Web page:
(three weeks without Google)
“How many slums will we bulldoze to build the Information Superhighway?” Kivistik said. […] “How many on-ramps will connect the world’s ghettos to the Information Superhighway.?”
Neal Stephenson, Cryptonomicon
The Internet as data highway – Daten-Autobahn; from the beginning this metaphor ridiculed. German Chancellor Helmut Kohl’s words ring in our ears as well as Al Gore in his unbearable self-righteousness.
Just as Randy Waterhouse, the protagonist of Neal Stephenson’s great novel Crypotnomicon gets outraged on the sociologist Dr. Kivistik – who is apparently completely untouched by technology – spoiling his beautiful Internet by drawing the parallel of an “Information Superhighway” to its end.
“I know that you’re not qualified to have an opinion about technical issues.” Waterhouse barks helplessly back; the sociologist – in his opinion lacking technological insights – should just not be able to give a qualified statement about the Internet.
But the picture of the highway is not at all inappropriate for the Internet, however, not so much because data speeds along some backbones at high velocity. It is rather that to build highways you have to plane away whole landscapes, and former remote spots suddenly become suburbs of the metropoles.
“The American way of life: […] What America has to offer: comfort, the best gadgets in the world, ready for use,[…]wherever they go, everything is turned into a highway with the world as a wall of billboards on either side […]“
Max Frisch puts in the mouth of his misanthrope Homo Faber. The highway as illustration of the waste land, the monotonous, flanked by advertising. Smoothing and homogenizing once varied neighborhoods: for this analogy of highway and Internet we should likely find much sympathy amongst the book sellers.
And while regions connected to the highway get melted into one big periphery, the remaining land moves suddenly far away. People without a car lose their connection – in the very sense of the word.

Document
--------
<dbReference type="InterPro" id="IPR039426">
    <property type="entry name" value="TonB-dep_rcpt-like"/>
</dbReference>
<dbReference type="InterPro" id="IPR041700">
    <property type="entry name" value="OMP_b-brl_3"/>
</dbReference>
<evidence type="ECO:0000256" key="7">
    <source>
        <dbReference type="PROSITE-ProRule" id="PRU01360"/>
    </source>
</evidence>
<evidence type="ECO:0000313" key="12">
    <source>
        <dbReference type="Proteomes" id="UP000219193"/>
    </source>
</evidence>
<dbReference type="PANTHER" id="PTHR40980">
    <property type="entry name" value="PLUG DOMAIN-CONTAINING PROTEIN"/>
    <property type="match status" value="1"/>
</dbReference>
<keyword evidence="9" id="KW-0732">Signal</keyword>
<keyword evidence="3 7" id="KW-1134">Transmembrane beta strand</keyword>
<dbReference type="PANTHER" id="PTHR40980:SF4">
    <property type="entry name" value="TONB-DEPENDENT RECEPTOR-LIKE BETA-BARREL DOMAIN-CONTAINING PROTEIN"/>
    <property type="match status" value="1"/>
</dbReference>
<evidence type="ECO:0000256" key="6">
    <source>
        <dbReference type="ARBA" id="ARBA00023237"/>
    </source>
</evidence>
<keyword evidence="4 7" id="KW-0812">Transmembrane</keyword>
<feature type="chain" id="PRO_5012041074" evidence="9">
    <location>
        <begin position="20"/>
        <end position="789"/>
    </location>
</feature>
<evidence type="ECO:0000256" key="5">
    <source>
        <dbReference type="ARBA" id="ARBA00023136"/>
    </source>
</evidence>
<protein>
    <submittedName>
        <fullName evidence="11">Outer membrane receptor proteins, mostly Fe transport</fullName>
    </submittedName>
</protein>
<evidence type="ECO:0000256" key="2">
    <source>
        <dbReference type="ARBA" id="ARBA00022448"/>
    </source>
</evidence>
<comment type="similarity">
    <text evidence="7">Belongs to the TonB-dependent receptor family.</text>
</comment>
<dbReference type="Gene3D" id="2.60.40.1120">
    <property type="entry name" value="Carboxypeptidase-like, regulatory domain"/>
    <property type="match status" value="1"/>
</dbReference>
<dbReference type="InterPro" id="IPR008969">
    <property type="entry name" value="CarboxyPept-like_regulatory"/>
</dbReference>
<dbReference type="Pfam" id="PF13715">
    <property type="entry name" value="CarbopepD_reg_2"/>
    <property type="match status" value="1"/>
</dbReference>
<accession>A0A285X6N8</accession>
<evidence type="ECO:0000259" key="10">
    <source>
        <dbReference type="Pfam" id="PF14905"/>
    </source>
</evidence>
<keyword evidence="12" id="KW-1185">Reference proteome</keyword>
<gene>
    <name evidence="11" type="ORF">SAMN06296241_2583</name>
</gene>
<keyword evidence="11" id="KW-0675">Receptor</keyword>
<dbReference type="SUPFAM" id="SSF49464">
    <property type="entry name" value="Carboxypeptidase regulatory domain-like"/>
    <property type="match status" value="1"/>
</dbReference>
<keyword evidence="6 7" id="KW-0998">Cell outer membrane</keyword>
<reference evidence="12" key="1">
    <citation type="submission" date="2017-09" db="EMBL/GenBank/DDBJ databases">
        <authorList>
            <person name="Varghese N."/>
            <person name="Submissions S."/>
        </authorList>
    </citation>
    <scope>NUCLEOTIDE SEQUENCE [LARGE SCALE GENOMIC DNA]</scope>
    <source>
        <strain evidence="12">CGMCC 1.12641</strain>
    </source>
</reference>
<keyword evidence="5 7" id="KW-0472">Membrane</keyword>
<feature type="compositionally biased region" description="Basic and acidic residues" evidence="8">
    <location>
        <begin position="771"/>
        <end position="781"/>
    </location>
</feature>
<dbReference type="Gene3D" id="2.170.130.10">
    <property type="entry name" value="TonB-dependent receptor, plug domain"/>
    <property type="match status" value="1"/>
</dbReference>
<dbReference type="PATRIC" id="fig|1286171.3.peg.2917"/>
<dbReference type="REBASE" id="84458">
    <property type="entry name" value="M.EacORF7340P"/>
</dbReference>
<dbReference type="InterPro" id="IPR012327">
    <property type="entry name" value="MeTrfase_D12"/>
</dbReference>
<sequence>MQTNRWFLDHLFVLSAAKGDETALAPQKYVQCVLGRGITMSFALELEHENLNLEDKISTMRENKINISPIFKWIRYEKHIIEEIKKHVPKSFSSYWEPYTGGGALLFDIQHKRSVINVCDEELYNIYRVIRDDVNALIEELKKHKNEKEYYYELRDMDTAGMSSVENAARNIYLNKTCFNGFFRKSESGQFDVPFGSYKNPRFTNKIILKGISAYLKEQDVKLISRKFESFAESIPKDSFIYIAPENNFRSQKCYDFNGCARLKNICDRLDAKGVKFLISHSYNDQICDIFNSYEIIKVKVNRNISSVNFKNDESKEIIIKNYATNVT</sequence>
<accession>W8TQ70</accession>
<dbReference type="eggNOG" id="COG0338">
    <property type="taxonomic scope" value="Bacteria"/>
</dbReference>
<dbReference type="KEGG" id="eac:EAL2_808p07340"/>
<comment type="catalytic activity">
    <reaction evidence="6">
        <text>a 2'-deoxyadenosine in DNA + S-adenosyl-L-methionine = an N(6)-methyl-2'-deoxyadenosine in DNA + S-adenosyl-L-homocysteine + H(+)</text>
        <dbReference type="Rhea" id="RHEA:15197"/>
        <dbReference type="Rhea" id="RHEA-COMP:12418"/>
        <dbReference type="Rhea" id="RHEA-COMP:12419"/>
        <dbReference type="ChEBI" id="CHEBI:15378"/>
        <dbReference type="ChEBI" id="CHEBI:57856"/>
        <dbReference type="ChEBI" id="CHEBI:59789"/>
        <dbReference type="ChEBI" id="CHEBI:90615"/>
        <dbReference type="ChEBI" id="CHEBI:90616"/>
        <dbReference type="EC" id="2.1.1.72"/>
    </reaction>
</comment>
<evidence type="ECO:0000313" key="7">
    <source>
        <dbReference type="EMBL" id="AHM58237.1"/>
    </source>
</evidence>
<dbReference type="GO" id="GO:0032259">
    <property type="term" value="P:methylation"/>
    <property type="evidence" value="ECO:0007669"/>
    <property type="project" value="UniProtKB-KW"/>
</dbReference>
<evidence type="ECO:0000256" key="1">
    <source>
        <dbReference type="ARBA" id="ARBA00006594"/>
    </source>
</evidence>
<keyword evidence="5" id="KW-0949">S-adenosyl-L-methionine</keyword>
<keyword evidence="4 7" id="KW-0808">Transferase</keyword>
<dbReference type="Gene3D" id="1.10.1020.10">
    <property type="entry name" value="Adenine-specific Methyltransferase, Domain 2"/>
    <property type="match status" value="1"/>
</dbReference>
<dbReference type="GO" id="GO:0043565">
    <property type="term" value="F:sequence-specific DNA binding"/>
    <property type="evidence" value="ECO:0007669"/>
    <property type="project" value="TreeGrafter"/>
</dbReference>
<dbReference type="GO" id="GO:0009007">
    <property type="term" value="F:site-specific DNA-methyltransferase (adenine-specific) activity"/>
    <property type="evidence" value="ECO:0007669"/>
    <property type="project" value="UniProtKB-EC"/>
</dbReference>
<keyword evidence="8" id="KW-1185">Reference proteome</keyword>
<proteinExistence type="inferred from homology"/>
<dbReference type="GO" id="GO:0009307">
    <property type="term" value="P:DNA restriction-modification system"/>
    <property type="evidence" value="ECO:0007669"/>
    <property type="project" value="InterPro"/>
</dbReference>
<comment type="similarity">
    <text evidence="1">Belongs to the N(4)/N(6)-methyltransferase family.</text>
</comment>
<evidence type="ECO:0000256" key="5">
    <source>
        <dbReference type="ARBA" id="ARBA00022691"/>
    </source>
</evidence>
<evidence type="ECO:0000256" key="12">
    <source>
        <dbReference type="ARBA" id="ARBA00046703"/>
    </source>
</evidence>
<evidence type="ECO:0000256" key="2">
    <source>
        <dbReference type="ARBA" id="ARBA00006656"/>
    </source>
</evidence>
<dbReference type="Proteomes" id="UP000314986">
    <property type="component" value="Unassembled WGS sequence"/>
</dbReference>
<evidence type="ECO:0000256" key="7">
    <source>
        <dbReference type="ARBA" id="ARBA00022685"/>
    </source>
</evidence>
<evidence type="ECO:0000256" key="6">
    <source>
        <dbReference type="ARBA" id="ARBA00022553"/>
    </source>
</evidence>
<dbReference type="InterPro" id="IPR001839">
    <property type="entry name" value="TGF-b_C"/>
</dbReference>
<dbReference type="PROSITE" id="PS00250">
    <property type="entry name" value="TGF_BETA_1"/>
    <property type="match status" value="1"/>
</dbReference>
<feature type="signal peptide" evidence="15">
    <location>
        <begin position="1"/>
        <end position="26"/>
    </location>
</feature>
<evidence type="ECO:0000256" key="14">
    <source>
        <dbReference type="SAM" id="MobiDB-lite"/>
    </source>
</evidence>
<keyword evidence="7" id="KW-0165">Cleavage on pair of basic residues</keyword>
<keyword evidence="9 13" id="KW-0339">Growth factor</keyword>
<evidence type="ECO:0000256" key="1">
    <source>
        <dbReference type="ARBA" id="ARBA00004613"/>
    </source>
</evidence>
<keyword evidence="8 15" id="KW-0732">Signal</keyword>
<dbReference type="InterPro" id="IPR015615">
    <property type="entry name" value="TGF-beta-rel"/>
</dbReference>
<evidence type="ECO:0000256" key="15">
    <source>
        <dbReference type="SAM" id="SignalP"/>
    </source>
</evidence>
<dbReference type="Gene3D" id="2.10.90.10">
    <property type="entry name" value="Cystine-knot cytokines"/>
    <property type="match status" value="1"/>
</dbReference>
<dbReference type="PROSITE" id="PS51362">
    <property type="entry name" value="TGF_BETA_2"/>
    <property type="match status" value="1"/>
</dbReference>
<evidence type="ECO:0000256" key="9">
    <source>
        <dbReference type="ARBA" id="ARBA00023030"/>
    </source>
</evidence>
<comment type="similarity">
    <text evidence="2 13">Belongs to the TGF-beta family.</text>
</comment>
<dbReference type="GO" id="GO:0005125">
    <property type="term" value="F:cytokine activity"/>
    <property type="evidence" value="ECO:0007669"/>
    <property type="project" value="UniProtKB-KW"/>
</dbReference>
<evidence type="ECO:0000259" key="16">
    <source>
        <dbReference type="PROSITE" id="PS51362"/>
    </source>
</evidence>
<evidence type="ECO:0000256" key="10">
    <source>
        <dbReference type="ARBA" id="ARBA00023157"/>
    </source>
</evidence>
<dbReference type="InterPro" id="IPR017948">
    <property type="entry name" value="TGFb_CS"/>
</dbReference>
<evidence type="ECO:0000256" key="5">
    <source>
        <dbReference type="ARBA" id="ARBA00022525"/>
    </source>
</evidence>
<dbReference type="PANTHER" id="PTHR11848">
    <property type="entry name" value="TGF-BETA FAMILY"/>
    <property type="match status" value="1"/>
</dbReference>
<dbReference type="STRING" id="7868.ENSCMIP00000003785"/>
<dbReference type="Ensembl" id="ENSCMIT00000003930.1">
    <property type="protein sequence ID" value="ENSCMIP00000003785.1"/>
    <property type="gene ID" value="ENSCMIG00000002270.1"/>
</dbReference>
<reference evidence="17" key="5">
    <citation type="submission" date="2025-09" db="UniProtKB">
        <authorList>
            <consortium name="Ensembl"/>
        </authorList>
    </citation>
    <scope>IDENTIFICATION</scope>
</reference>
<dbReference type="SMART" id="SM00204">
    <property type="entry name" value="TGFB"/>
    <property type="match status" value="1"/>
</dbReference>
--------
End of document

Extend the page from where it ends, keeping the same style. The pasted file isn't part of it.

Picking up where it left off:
Not being active online, does not at all mean the Internet would not intrude many parts of the life. Biometric ID-cards, electronic tax declarations, video surveillance, and dialog marketing. Streetview or Yasni – everyone gets forcefully connected, and to opt out is only possible for those who generally participate in the game – most of these databases would not offer even “blurring”: In the electric world, there are no remote places.
The tendency to plane down, to grade, to misappropriate on the one hand, and marginalize on the other, which comes with the Information Highway, has to get opposed by a framework that gives everybody the same chance to use the Net and at the same time preserves the multitude of opinions and counteracts homogenization by “affirmative action” on minorities.
In the meantime I have not been using search engines for three weeks. I am not strict with that – one week, or three, or for ever – this is likely the same. I have to date not reached a point at which it would be hard to get perfectly oriented in the Internet and in the real world as well without Google.
In Google’s system, I see the Information Superhighway – for the better and the worse- come to perfection. Everything gets in reach, everything can become visible and accessible. Everything gets planed into a hit-list, changing the world into the wall of billboards as in Max Frisch’s quote above.